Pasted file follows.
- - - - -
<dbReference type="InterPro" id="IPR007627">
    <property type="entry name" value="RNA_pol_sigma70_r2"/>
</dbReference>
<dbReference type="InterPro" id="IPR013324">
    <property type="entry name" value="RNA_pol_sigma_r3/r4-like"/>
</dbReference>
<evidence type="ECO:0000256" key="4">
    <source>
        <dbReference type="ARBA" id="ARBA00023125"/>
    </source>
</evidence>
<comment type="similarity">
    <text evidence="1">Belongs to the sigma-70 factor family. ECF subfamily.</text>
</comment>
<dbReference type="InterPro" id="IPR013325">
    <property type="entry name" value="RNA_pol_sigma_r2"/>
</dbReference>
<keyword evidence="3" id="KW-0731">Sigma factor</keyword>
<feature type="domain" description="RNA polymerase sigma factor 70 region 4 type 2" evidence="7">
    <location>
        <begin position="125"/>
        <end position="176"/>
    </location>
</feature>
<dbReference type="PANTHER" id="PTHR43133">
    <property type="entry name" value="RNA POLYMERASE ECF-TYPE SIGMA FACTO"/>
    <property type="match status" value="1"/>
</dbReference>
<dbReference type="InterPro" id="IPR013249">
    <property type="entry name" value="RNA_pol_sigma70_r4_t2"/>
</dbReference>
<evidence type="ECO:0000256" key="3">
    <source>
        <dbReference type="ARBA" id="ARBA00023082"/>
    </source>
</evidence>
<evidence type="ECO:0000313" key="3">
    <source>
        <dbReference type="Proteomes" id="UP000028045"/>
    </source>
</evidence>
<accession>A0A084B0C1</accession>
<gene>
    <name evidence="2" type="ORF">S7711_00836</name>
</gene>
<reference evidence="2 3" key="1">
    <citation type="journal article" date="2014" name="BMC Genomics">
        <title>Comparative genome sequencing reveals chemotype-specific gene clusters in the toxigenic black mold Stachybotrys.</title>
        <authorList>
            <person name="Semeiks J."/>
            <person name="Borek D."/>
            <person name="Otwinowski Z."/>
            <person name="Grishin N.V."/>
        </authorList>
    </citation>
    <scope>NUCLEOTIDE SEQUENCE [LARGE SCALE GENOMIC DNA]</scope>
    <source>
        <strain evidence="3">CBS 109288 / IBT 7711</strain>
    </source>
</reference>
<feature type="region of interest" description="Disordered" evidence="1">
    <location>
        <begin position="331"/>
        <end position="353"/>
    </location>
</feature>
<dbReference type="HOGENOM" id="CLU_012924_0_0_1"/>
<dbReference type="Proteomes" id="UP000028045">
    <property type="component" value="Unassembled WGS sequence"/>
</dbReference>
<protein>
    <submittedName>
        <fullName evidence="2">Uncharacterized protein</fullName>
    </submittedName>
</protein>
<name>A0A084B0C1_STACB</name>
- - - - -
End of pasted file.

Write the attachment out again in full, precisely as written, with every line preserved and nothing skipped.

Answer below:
<dbReference type="InterPro" id="IPR007627">
    <property type="entry name" value="RNA_pol_sigma70_r2"/>
</dbReference>
<dbReference type="InterPro" id="IPR013324">
    <property type="entry name" value="RNA_pol_sigma_r3/r4-like"/>
</dbReference>
<evidence type="ECO:0000256" key="4">
    <source>
        <dbReference type="ARBA" id="ARBA00023125"/>
    </source>
</evidence>
<comment type="similarity">
    <text evidence="1">Belongs to the sigma-70 factor family. ECF subfamily.</text>
</comment>
<dbReference type="InterPro" id="IPR013325">
    <property type="entry name" value="RNA_pol_sigma_r2"/>
</dbReference>
<keyword evidence="3" id="KW-0731">Sigma factor</keyword>
<feature type="domain" description="RNA polymerase sigma factor 70 region 4 type 2" evidence="7">
    <location>
        <begin position="125"/>
        <end position="176"/>
    </location>
</feature>
<dbReference type="PANTHER" id="PTHR43133">
    <property type="entry name" value="RNA POLYMERASE ECF-TYPE SIGMA FACTO"/>
    <property type="match status" value="1"/>
</dbReference>
<dbReference type="InterPro" id="IPR013249">
    <property type="entry name" value="RNA_pol_sigma70_r4_t2"/>
</dbReference>
<evidence type="ECO:0000256" key="3">
    <source>
        <dbReference type="ARBA" id="ARBA00023082"/>
    </source>
</evidence>
<evidence type="ECO:0000313" key="3">
    <source>
        <dbReference type="Proteomes" id="UP000028045"/>
    </source>
</evidence>
<accession>A0A084B0C1</accession>
<gene>
    <name evidence="2" type="ORF">S7711_00836</name>
</gene>
<reference evidence="2 3" key="1">
    <citation type="journal article" date="2014" name="BMC Genomics">
        <title>Comparative genome sequencing reveals chemotype-specific gene clusters in the toxigenic black mold Stachybotrys.</title>
        <authorList>
            <person name="Semeiks J."/>
            <person name="Borek D."/>
            <person name="Otwinowski Z."/>
            <person name="Grishin N.V."/>
        </authorList>
    </citation>
    <scope>NUCLEOTIDE SEQUENCE [LARGE SCALE GENOMIC DNA]</scope>
    <source>
        <strain evidence="3">CBS 109288 / IBT 7711</strain>
    </source>
</reference>
<feature type="region of interest" description="Disordered" evidence="1">
    <location>
        <begin position="331"/>
        <end position="353"/>
    </location>
</feature>
<dbReference type="HOGENOM" id="CLU_012924_0_0_1"/>
<dbReference type="Proteomes" id="UP000028045">
    <property type="component" value="Unassembled WGS sequence"/>
</dbReference>
<protein>
    <submittedName>
        <fullName evidence="2">Uncharacterized protein</fullName>
    </submittedName>
</protein>
<name>A0A084B0C1_STACB</name>